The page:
Breathwalk for Energy and Stress Relief

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Breathwalk is the science of combining specific patterns of breathing synchronized with your walking steps and enhanced with the art of directed, meditative attention. Specific Breathwalk exercises produce specific effects to revitalize body, mind, and spirit.

Effects include:

  • Increased energy levels
  • Mood control
  • Refined mental clarity
  • Feelings of connectedness

"The problem is not linking the mind and body - they are linked.

The problem is using the body in a conscious way," Gurucharan Singh Khalsa explained at a Breathwalk trainer seminar in Portland, Oregon.

Breathwalking draws on breathing techniques from yoga, adding exercises and walking cadences to create the desired effect. The effects are backed by research that showed the techniques actually produce the desired effects - more than when just plain walking.

Khalsa is teaching Breathwalking through several means.

  • "Breathwalk" book, available at bookstores or by online purchase.
  • Breathwalk classes: Instructor training is being conducted throughout the USA. Instructors may then arrange their own local classes and groups.

The benefits of Breathwalking are a perfect match for today's high-stress/low physical activity workplaces, combining mental and physical benefits.

Going on a Breathwalk

Each Breathwalk has five steps.

Awaken
The awaken exercises are coordinated for the desired effect.

Three to five different exercises are done for 1-3 minutes each. These are simple arm, posture, and conscious breathing exercises. The breathing patterns used include full conscious breaths, the quick "Breath of Fire," and segmented breathing.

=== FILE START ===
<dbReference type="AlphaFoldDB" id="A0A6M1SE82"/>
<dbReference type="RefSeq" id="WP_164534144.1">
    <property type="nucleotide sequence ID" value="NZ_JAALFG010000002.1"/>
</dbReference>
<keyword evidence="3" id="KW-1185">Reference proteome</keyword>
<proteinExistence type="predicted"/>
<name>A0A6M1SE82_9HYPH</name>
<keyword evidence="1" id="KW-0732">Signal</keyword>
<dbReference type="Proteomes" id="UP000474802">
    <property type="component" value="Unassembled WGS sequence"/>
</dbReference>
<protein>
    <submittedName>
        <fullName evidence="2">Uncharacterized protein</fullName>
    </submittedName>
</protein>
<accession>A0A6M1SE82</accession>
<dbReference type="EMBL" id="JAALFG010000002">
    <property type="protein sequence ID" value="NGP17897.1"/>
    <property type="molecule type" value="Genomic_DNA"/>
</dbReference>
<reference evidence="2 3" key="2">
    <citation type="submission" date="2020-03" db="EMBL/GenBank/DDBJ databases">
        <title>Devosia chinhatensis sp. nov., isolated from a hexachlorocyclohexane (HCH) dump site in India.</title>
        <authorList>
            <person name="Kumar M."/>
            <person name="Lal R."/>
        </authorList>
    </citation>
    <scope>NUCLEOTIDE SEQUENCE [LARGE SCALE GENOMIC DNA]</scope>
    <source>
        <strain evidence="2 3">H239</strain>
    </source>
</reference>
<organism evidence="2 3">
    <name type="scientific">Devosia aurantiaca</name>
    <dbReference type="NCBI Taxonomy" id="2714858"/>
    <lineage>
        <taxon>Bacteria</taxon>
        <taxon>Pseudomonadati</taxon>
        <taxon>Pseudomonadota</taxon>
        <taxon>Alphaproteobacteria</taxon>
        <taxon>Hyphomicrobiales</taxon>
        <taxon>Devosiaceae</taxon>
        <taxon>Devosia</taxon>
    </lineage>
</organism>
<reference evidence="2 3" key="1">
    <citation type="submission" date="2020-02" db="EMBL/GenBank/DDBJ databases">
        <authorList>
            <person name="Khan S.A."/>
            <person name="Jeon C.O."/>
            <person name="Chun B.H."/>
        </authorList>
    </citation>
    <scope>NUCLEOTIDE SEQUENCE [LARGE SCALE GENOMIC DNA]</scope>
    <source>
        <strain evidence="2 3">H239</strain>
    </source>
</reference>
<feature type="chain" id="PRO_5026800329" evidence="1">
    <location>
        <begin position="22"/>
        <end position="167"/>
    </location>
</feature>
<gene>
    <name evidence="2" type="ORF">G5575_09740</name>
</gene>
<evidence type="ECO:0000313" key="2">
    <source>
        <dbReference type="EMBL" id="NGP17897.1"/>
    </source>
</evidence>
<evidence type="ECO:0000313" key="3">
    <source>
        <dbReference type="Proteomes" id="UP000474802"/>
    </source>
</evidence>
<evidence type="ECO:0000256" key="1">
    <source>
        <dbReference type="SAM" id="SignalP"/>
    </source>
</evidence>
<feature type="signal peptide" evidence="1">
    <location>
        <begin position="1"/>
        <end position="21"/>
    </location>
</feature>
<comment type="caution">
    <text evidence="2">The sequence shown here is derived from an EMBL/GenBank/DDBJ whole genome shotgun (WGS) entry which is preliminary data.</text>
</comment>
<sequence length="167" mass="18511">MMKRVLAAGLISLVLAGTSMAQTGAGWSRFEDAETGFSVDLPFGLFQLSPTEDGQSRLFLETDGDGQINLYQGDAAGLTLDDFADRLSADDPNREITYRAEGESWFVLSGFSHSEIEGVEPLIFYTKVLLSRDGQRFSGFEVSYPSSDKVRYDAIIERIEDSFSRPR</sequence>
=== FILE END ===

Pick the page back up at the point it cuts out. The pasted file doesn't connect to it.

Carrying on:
Align
Now the walking begins. The walkers go out for a few minutes to establish a smooth, comfortable pace.

They check proper body alignment and stride. Khalsa recommends that walkers look at the Absolute Beginners Tutorial for good walking technique. The walkers do a scan of their body, feeling each link from foot to leg to thigh and on up.

Vitalize
Breathwalkers enjoy Vitalizing
​A specific breathing pattern is used to achieve the desired effect, be it energizing, mood control, mental clarity or connectedness. Techniques include segmented breathing and the use of primal sounds, either unvoiced or softly voiced. During the instructor class, I came to enjoy the use of segmented breathing along with the walking cadence. Each step was in rhythm to the breathing. Most of the breathing techniques are done through the nose rather than the mouth. The breathing-walking combinations, especially when combined with thinking or whispering the primal sounds, clear the mind of the constant self-chatter and allow you to feel your walking rhythm.

The Vitalizing rhythm is done for 3-5 minutes, then a normal breathing and walking pace is done for 3 minutes.

This repeated 3 times or more throughout the walk.

Balance
Finish the walk by gradually reducing the walking pace and allowing the senses to expand. Then finish with a good stretch like the Triple Balance Stretch a described in the book.

Integrate
This is an "innerwalk" exercise to connect mind, body, and environment. Various exercises include "Play and Replay," "Gathering Your Senses," and "Expanding Bubble."

Who Should Breathwalk?
I admit that I am a scientific type with a skeptical eye. However, I completely enjoyed my day of learning about Breathwalk and I have incorporated several techniques into my routine. First, knowing how to breathe properly helps me quite a bit when I am walking fast or uphill. Second, going on a complete Breathwalk is a great walking workout for my "easy" days which I alternate with racewalking workout days. They also can be great lunchtime energizers or calmers during the workday - depending on your need and which one you choose.

Breathwalking may be done solo, with a friend or in a group. It is adaptable for walking groups to use or for use on your own.

  • Walking for Your Mind and Spirit: How walking can improve mood, relieve stress, and bring you closer to your spiritual side and closer to others.
  • Take a MindWalk: A book review with examples of ways to turn your exercise walk into a mental and spiritual rejuvenater.
  • The Spirited Walker: An interview with Carolyn Scott Kortge on using walking for spiritual connectedness.
  • Walking the Labyrinth: Using the ancient pagan/Christian tradition of walking a labyrinth while concentrating on breath and meditation.

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